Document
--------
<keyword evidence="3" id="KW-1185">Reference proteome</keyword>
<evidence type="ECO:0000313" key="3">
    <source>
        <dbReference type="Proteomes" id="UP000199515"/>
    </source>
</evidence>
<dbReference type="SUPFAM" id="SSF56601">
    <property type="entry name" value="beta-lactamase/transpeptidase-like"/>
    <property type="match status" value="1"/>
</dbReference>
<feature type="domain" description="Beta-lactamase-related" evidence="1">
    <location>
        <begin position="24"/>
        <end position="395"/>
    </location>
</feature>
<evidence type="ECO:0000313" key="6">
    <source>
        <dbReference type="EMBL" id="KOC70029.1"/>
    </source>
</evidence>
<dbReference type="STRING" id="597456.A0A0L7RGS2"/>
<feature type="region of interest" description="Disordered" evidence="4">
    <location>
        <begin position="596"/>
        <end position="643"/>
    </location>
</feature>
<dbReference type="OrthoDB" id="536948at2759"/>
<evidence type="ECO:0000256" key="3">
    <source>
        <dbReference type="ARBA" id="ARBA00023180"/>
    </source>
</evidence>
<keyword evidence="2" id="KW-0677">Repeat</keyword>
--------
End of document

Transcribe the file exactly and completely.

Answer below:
<keyword evidence="3" id="KW-1185">Reference proteome</keyword>
<evidence type="ECO:0000313" key="3">
    <source>
        <dbReference type="Proteomes" id="UP000199515"/>
    </source>
</evidence>
<dbReference type="SUPFAM" id="SSF56601">
    <property type="entry name" value="beta-lactamase/transpeptidase-like"/>
    <property type="match status" value="1"/>
</dbReference>
<feature type="domain" description="Beta-lactamase-related" evidence="1">
    <location>
        <begin position="24"/>
        <end position="395"/>
    </location>
</feature>
<evidence type="ECO:0000313" key="6">
    <source>
        <dbReference type="EMBL" id="KOC70029.1"/>
    </source>
</evidence>
<dbReference type="STRING" id="597456.A0A0L7RGS2"/>
<feature type="region of interest" description="Disordered" evidence="4">
    <location>
        <begin position="596"/>
        <end position="643"/>
    </location>
</feature>
<dbReference type="OrthoDB" id="536948at2759"/>
<evidence type="ECO:0000256" key="3">
    <source>
        <dbReference type="ARBA" id="ARBA00023180"/>
    </source>
</evidence>
<keyword evidence="2" id="KW-0677">Repeat</keyword>